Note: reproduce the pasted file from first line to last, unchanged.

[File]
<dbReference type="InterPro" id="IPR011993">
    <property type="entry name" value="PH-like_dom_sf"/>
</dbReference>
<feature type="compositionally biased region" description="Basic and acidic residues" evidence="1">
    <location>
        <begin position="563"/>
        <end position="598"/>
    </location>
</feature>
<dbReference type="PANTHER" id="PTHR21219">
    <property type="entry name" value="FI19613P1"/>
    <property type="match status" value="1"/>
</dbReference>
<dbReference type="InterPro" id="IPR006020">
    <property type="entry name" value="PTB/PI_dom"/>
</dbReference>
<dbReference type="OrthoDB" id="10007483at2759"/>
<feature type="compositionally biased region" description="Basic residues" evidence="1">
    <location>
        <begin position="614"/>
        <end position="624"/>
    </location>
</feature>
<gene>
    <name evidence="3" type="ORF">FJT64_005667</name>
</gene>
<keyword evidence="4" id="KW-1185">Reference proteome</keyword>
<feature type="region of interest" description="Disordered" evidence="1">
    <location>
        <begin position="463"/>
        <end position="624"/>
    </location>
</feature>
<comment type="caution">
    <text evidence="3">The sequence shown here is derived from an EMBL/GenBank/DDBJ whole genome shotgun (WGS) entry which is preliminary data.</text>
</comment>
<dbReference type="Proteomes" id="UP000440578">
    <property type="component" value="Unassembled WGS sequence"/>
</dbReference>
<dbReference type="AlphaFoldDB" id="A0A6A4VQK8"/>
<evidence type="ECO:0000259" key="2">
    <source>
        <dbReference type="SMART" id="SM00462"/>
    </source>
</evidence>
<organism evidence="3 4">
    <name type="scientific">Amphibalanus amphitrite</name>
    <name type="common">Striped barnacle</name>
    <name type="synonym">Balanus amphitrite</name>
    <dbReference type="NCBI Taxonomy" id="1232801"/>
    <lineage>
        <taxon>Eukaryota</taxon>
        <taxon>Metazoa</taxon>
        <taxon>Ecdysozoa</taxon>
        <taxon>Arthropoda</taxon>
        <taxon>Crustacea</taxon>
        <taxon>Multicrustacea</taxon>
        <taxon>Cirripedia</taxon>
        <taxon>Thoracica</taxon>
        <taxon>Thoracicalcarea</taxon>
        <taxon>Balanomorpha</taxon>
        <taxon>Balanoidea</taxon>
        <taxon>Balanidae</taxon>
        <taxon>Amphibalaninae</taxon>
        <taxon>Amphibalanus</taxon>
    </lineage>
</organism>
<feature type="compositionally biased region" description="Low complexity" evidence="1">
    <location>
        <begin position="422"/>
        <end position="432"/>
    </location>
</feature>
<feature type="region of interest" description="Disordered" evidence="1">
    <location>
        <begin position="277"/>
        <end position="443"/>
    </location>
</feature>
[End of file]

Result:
<dbReference type="InterPro" id="IPR011993">
    <property type="entry name" value="PH-like_dom_sf"/>
</dbReference>
<feature type="compositionally biased region" description="Basic and acidic residues" evidence="1">
    <location>
        <begin position="563"/>
        <end position="598"/>
    </location>
</feature>
<dbReference type="PANTHER" id="PTHR21219">
    <property type="entry name" value="FI19613P1"/>
    <property type="match status" value="1"/>
</dbReference>
<dbReference type="InterPro" id="IPR006020">
    <property type="entry name" value="PTB/PI_dom"/>
</dbReference>
<dbReference type="OrthoDB" id="10007483at2759"/>
<feature type="compositionally biased region" description="Basic residues" evidence="1">
    <location>
        <begin position="614"/>
        <end position="624"/>
    </location>
</feature>
<gene>
    <name evidence="3" type="ORF">FJT64_005667</name>
</gene>
<keyword evidence="4" id="KW-1185">Reference proteome</keyword>
<feature type="region of interest" description="Disordered" evidence="1">
    <location>
        <begin position="463"/>
        <end position="624"/>
    </location>
</feature>
<comment type="caution">
    <text evidence="3">The sequence shown here is derived from an EMBL/GenBank/DDBJ whole genome shotgun (WGS) entry which is preliminary data.</text>
</comment>
<dbReference type="Proteomes" id="UP000440578">
    <property type="component" value="Unassembled WGS sequence"/>
</dbReference>
<dbReference type="AlphaFoldDB" id="A0A6A4VQK8"/>
<evidence type="ECO:0000259" key="2">
    <source>
        <dbReference type="SMART" id="SM00462"/>
    </source>
</evidence>
<organism evidence="3 4">
    <name type="scientific">Amphibalanus amphitrite</name>
    <name type="common">Striped barnacle</name>
    <name type="synonym">Balanus amphitrite</name>
    <dbReference type="NCBI Taxonomy" id="1232801"/>
    <lineage>
        <taxon>Eukaryota</taxon>
        <taxon>Metazoa</taxon>
        <taxon>Ecdysozoa</taxon>
        <taxon>Arthropoda</taxon>
        <taxon>Crustacea</taxon>
        <taxon>Multicrustacea</taxon>
        <taxon>Cirripedia</taxon>
        <taxon>Thoracica</taxon>
        <taxon>Thoracicalcarea</taxon>
        <taxon>Balanomorpha</taxon>
        <taxon>Balanoidea</taxon>
        <taxon>Balanidae</taxon>
        <taxon>Amphibalaninae</taxon>
        <taxon>Amphibalanus</taxon>
    </lineage>
</organism>
<feature type="compositionally biased region" description="Low complexity" evidence="1">
    <location>
        <begin position="422"/>
        <end position="432"/>
    </location>
</feature>
<feature type="region of interest" description="Disordered" evidence="1">
    <location>
        <begin position="277"/>
        <end position="443"/>
    </location>
</feature>